Hello Swift

Let’s do a typical Hello World example in Swift. I have Xcode installed, so I can invoke a swift environment using xcrun, a command to start an interactive Xcode environment and then defining swift as the language I want to use, as follows using a standard Mac terminal session: $xcrun swift Then I get a welcome screen, which is kind: Welcome to Apple Swift version 2.1.1 (swiftlang-700.1.101.15 clang-700.1.81). Type :help for assistance. Then, I can throw some string into a variable: 1> let mystring = "Hello Swift" And I get a response that the string was accepted, as a string: mastering: String = "Hello Swift" Then I can just echo that string out, popping it into a quoted and parenthetical (since it has a variable inside it, made regular by the \): 2> print ("mystring is \(mystring).") And I get the following response: mastering is Hello Swift. Pretty simple syntax. We can also use two strings and then use the + operator to concatenate (a typical programming task): let firstword = "Hello" let secondword = "Swift" let mystring = firstword + secondword print ("mystring is \(mystring).") Now that the basics are out of the way, why not build a Swift API…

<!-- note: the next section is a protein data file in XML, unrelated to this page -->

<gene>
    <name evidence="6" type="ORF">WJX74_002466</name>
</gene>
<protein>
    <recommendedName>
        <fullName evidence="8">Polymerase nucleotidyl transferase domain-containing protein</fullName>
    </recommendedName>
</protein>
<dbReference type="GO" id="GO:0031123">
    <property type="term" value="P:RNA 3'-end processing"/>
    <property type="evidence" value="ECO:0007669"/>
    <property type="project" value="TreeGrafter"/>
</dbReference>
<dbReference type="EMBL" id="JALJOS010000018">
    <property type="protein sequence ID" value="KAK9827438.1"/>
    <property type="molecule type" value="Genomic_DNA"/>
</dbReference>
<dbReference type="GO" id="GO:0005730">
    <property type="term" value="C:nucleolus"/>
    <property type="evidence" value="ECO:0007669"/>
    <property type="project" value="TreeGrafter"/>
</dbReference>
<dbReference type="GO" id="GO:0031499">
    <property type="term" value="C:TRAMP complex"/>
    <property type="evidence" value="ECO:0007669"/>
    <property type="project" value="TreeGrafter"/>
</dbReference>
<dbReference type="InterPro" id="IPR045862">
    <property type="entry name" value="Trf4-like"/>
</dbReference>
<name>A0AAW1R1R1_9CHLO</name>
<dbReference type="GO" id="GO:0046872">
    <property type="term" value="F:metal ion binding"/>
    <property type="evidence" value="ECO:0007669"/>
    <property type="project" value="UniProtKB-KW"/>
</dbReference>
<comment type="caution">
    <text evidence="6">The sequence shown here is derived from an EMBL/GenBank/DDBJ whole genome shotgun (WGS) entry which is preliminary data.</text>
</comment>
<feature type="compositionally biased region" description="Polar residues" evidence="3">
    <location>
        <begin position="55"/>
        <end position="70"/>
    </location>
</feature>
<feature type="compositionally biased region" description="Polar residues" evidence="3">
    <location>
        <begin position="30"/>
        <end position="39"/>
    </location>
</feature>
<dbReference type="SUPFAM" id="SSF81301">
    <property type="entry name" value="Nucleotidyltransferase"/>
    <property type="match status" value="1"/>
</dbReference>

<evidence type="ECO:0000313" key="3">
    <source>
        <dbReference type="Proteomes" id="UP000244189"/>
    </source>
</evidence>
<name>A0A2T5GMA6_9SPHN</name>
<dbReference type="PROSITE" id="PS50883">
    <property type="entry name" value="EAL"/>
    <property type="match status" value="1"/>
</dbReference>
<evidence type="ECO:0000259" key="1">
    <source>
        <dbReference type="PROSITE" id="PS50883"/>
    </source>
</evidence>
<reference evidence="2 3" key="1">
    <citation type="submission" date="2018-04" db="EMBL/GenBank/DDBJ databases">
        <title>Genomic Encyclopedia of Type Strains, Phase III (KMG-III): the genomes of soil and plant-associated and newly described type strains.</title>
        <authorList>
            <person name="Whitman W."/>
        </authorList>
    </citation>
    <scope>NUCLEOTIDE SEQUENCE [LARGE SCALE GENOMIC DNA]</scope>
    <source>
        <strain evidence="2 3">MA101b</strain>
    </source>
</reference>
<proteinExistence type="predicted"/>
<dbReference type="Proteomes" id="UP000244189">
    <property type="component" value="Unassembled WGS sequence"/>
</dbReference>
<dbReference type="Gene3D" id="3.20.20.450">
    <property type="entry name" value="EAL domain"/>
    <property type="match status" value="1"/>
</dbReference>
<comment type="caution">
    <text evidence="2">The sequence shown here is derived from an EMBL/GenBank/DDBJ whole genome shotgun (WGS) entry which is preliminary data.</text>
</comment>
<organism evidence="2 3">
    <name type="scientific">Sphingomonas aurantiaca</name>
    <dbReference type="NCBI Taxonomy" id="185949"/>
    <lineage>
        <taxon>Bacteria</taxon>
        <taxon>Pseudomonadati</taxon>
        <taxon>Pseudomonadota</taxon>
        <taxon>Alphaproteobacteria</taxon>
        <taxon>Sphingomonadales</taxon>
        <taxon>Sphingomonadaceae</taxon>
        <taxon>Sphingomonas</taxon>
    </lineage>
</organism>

Using the ExtremeZ-IP Command Line

When you are configuring ExtremeZ-IP as a print server, you will need to set up and configure each printer. However, if you already have setup and configured printer queues for the Windows server, you can import existing queues into ExtremeZ-IP. This can be done programatically via the ExtremeZ-IP EZIPUTIL command line tool. EZIPUTIL has a number of options, whereby the SERVER option is used to configure global settings for ExtremeZ-IP, VOLUME is used to create, edit and delete print queues and PRINT is used to manage shared print queues. Each of the options also has a number of switches for the feature(s) that are being managed. These are structured as standard switches that are used in Windows batch scripting. The /IMPORT switch can be used to import print queues. By defining the WINDOWS setting for the import, you will recreate all printer queues from Windows. This command would look like the following: EZIPUTIL PRINT /IMPORT:WINDOWS Once the command has been completed, you can then list printer queues using the /LIST switch: EZIPUTIL PRINT /LIST Once you have created printer queues you will often end up needing to remove a queue or three. To remove a printer queue, you will use the /REMOVE switch along with a /NAME switch to specify the printer queue that you are removing. For example, to remove a queue called Accounting_499 you would use the following command: EZIPUTIL PRINT /REMOVE /NAME:Accounting_499 The VOLUME option has a similar feature in the /REPLICATE_SMB switch, which allows you to replicate existing SMB/CIFS shares: EZIPUTIL VOLUME /REPLICATE_SMB The /REMOVE switch can also be used with the VOLUME option. If you have created volumes you can also remove those from the command line. For example, to remove a shared volume called Accounting_Files, you would use the following command: EZIPUTIL VOLUME /REMOVE /NAME:Accounting_Files